We held discussions with our partner SEP, which has long experience providing legal assistance for women victims of sexual and domestic violence. We agreed to work together on gender sensitive police reform. The first step was preparation of a report on problems and needs of women/girls who are victims of sexual and domestic violence. We organized focus group meeting with 11 victims plus a number of their parents.

Most were young victims of sexual violence.

Later we organized focus group with social activists, social workers and academics who work on this issue. Information collected from the first meeting was presented to the second meeting and this group helped make analysis and develop recommendations on police reform.

After the report was drafted we organized a public forum on 20 November, as a campaign on the occasion on the International Day for the Elimination of Violence Against Women. It successfully drew the attention of a number of mainstream and social medias. It addressed the right topic at the right time.

What are the main findings of the report?

PS: The topic of the report is “Women’s Access to Justice in the Investigative Process: Case Studies on Violence Against Women”. Women victims, among them minors and their parents, complained heavily about police and gave a long list of qualities they would like to see police display: friendliness, sympathy to victims, non-discrimination against women because of their gender or low economic status, respect for the human rights of all including the marginalized such as economically disadvantaged, migrant, or LGBT, general courtesy, knowledge of relevant laws and regulations, and transparency. There were requests for every police station to provide the following: handbooks for victims, standardized services, a private room for inquiry, rapid and effective processing of the case, and accountability.

The main findings of the study team are as follows:

  • Most police stations are not well equipped to provide services for women victims because gender has not been mainstreamed into the action plan of the police institutions.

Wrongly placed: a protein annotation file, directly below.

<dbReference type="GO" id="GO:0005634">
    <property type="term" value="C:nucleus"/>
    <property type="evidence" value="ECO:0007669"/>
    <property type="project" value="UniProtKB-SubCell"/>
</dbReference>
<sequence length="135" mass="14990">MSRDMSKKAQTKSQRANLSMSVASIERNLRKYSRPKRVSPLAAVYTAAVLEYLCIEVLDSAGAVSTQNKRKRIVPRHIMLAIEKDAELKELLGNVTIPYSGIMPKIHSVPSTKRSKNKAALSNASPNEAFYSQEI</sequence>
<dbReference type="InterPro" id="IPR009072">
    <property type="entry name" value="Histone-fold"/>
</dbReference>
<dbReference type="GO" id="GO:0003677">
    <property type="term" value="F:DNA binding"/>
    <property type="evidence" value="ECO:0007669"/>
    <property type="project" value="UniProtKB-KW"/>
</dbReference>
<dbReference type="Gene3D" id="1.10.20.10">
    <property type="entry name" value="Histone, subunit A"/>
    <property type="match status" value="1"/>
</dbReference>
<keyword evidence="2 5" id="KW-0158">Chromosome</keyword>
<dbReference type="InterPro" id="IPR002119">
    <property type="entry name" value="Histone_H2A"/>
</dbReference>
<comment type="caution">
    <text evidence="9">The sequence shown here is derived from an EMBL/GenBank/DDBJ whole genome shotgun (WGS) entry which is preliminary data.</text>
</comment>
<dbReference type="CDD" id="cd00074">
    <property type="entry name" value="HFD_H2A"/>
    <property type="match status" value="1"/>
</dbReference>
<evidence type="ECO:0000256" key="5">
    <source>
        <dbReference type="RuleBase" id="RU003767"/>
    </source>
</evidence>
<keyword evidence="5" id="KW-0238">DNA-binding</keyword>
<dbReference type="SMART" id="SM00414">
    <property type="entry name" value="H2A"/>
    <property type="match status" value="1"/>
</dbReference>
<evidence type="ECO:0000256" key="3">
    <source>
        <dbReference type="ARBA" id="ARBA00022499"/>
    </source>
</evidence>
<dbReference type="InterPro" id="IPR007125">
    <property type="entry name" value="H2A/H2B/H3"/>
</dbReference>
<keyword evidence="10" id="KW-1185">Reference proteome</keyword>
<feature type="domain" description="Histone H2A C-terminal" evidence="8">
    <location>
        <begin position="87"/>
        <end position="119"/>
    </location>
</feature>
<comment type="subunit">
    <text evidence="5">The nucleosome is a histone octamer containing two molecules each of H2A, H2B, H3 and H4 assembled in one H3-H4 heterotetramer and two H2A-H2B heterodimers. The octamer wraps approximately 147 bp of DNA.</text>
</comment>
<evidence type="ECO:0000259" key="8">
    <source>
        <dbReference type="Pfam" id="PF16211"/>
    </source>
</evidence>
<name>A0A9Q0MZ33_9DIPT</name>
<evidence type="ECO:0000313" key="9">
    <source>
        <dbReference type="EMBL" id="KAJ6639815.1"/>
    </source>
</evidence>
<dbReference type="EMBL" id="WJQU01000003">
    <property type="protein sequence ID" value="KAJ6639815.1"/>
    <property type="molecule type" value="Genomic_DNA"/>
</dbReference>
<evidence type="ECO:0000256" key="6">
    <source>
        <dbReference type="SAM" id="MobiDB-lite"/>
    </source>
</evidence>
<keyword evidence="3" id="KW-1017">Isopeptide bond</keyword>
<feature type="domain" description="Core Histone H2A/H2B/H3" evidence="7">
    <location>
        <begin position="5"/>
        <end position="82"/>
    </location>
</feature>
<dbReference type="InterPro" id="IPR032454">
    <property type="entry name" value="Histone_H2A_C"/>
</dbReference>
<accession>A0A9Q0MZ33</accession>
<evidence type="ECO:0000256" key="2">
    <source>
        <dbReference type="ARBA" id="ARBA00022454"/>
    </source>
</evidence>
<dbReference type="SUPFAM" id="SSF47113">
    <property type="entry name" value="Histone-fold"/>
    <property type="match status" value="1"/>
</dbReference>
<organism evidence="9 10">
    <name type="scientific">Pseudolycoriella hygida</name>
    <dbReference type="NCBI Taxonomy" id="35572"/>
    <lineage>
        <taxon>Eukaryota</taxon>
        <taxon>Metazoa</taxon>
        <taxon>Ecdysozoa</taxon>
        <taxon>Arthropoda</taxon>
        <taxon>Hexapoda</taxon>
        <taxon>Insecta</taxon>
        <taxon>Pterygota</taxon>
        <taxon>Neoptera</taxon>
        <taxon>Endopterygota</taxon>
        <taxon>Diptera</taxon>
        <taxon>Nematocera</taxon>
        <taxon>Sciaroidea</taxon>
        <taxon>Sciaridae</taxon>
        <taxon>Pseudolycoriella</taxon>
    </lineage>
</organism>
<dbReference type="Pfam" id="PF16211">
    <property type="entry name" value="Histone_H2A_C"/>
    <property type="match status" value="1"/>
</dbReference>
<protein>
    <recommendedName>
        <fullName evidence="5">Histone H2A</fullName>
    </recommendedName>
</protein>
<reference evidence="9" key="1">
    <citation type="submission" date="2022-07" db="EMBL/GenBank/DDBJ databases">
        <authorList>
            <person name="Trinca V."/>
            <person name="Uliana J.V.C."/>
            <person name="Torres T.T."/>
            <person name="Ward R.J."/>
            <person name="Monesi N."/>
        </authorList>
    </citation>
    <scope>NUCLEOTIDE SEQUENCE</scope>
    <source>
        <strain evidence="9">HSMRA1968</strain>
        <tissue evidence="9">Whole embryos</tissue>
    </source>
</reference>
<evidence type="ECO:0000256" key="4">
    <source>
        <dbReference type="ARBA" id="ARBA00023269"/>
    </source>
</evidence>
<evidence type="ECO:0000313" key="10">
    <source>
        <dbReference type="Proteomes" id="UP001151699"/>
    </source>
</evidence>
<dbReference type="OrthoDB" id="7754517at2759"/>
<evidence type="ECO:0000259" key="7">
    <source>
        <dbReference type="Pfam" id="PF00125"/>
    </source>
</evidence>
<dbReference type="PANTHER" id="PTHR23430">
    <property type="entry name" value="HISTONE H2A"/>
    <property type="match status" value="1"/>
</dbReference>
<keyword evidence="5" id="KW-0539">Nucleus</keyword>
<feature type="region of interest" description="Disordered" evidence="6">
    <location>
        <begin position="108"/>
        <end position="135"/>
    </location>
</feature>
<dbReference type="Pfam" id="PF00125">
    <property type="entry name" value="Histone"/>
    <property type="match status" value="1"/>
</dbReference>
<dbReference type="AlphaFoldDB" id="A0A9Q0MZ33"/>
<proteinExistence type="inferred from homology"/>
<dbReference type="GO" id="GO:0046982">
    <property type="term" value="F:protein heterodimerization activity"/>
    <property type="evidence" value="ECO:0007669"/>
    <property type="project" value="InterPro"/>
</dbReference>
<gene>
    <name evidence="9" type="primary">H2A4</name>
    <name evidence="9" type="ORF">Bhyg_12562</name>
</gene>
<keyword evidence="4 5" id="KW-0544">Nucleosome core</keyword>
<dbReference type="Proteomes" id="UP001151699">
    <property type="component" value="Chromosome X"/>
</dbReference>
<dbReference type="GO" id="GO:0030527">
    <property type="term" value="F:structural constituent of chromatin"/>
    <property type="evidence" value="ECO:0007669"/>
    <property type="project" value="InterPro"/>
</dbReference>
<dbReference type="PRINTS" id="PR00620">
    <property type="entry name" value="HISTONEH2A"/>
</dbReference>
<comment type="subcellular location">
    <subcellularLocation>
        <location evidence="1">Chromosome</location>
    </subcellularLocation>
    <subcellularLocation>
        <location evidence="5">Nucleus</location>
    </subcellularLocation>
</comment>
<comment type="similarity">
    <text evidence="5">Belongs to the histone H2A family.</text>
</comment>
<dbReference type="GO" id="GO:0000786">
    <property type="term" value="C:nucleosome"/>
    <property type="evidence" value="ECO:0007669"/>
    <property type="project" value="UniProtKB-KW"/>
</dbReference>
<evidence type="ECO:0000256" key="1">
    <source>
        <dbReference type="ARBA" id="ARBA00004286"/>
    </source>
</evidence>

• Police personnel, particularly investigators, lack relevant knowledge and skill for working with VAW cases.
  • The number of women investigators is not enough to post one at every police station. Furthermore, there is no relevant training system on the issue of VAW provided by police. Some officers have been trained by NGOs or outsiders.
  • The work of investigators is not insulated against possible interference from higher-ranking officials. Accountability is lacking.

The main recommendations of the report are as follows:

  • Personnel development system is required, particularly training on human rights, gender-sensitive policing, updated laws, and the psychology of investigations.
  • Police stations should be well equipped to respond to VAW victims, including: a practical guide for victims, equipment, well trained women investigators, a privacy inquiry room, and a translation service for migrants or deaf-mute victims.
  • The number of well-trained women investigators should be increased.
  • A special unit on women and child protection should be established within in the police force.
  • Gender mainstreaming or integration of VAW issues into the police policy or action plan is required.
  • Accountability needs to be improved.

How likely is it for the government to integrate the report’s recommendations into police reform?

PS: They haven’t adopted any yet. However, there is a chance they may yet do so. Women activists working on VAW are strong, they have had many successful stories. It will be relatively easy to get sympathy and support of the wider public. ###

Maren Schindler is an intern at FES Thailand. For more information on the work by Friedrich-Ebert-Office in Thailand contact Stine Klapper, resident representative of FES Thailand at info(at)fes-thailand.org.